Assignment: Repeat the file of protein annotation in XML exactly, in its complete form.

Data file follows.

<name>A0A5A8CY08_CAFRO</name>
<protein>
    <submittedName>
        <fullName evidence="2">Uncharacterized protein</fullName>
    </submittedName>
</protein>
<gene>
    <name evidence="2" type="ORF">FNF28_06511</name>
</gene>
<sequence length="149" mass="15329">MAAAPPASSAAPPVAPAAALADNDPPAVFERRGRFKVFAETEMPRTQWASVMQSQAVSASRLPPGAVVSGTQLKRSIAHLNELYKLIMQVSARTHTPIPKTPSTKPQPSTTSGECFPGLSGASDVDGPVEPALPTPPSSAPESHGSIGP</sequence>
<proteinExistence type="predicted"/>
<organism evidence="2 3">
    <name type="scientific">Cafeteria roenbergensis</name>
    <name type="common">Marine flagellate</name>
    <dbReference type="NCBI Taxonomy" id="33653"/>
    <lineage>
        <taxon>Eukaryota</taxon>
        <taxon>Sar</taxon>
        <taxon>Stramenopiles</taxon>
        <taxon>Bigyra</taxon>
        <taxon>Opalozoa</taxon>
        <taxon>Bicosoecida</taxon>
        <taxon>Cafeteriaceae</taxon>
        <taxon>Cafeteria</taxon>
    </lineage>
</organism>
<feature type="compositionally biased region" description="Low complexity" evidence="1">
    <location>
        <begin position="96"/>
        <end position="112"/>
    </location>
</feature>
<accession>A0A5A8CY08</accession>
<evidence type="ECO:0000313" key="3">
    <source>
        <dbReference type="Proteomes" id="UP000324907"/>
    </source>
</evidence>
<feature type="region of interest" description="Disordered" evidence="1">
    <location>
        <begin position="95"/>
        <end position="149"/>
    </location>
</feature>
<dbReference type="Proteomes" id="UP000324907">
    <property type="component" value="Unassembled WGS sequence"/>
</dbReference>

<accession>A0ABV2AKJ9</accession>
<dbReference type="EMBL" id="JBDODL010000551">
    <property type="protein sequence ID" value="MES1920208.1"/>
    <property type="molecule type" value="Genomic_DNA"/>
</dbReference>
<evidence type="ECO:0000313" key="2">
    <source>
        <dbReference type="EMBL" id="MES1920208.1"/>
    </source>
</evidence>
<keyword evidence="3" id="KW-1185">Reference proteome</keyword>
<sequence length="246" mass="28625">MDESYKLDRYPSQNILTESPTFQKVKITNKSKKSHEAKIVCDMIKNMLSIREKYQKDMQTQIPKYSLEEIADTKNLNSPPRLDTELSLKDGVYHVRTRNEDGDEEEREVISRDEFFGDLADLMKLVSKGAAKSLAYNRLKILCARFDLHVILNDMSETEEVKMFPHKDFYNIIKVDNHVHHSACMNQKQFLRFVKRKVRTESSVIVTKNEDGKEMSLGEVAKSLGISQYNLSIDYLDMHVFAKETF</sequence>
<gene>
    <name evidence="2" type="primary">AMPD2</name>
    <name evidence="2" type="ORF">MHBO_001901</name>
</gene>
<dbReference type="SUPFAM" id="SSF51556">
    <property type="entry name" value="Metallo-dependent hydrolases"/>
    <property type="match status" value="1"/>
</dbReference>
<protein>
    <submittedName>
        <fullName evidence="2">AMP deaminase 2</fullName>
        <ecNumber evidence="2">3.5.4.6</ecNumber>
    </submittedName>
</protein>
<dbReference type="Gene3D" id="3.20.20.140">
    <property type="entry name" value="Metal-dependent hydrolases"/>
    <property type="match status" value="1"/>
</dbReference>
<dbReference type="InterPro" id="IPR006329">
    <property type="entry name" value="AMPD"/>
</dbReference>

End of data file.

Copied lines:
<name>A0A5A8CY08_CAFRO</name>
<protein>
    <submittedName>
        <fullName evidence="2">Uncharacterized protein</fullName>
    </submittedName>
</protein>
<gene>
    <name evidence="2" type="ORF">FNF28_06511</name>
</gene>
<sequence length="149" mass="15329">MAAAPPASSAAPPVAPAAALADNDPPAVFERRGRFKVFAETEMPRTQWASVMQSQAVSASRLPPGAVVSGTQLKRSIAHLNELYKLIMQVSARTHTPIPKTPSTKPQPSTTSGECFPGLSGASDVDGPVEPALPTPPSSAPESHGSIGP</sequence>
<proteinExistence type="predicted"/>
<organism evidence="2 3">
    <name type="scientific">Cafeteria roenbergensis</name>
    <name type="common">Marine flagellate</name>
    <dbReference type="NCBI Taxonomy" id="33653"/>
    <lineage>
        <taxon>Eukaryota</taxon>
        <taxon>Sar</taxon>
        <taxon>Stramenopiles</taxon>
        <taxon>Bigyra</taxon>
        <taxon>Opalozoa</taxon>
        <taxon>Bicosoecida</taxon>
        <taxon>Cafeteriaceae</taxon>
        <taxon>Cafeteria</taxon>
    </lineage>
</organism>
<feature type="compositionally biased region" description="Low complexity" evidence="1">
    <location>
        <begin position="96"/>
        <end position="112"/>
    </location>
</feature>
<accession>A0A5A8CY08</accession>
<evidence type="ECO:0000313" key="3">
    <source>
        <dbReference type="Proteomes" id="UP000324907"/>
    </source>
</evidence>
<feature type="region of interest" description="Disordered" evidence="1">
    <location>
        <begin position="95"/>
        <end position="149"/>
    </location>
</feature>
<dbReference type="Proteomes" id="UP000324907">
    <property type="component" value="Unassembled WGS sequence"/>
</dbReference>

<accession>A0ABV2AKJ9</accession>
<dbReference type="EMBL" id="JBDODL010000551">
    <property type="protein sequence ID" value="MES1920208.1"/>
    <property type="molecule type" value="Genomic_DNA"/>
</dbReference>
<evidence type="ECO:0000313" key="2">
    <source>
        <dbReference type="EMBL" id="MES1920208.1"/>
    </source>
</evidence>
<keyword evidence="3" id="KW-1185">Reference proteome</keyword>
<sequence length="246" mass="28625">MDESYKLDRYPSQNILTESPTFQKVKITNKSKKSHEAKIVCDMIKNMLSIREKYQKDMQTQIPKYSLEEIADTKNLNSPPRLDTELSLKDGVYHVRTRNEDGDEEEREVISRDEFFGDLADLMKLVSKGAAKSLAYNRLKILCARFDLHVILNDMSETEEVKMFPHKDFYNIIKVDNHVHHSACMNQKQFLRFVKRKVRTESSVIVTKNEDGKEMSLGEVAKSLGISQYNLSIDYLDMHVFAKETF</sequence>
<gene>
    <name evidence="2" type="primary">AMPD2</name>
    <name evidence="2" type="ORF">MHBO_001901</name>
</gene>
<dbReference type="SUPFAM" id="SSF51556">
    <property type="entry name" value="Metallo-dependent hydrolases"/>
    <property type="match status" value="1"/>
</dbReference>
<protein>
    <submittedName>
        <fullName evidence="2">AMP deaminase 2</fullName>
        <ecNumber evidence="2">3.5.4.6</ecNumber>
    </submittedName>
</protein>
<dbReference type="Gene3D" id="3.20.20.140">
    <property type="entry name" value="Metal-dependent hydrolases"/>
    <property type="match status" value="1"/>
</dbReference>
<dbReference type="InterPro" id="IPR006329">
    <property type="entry name" value="AMPD"/>
</dbReference>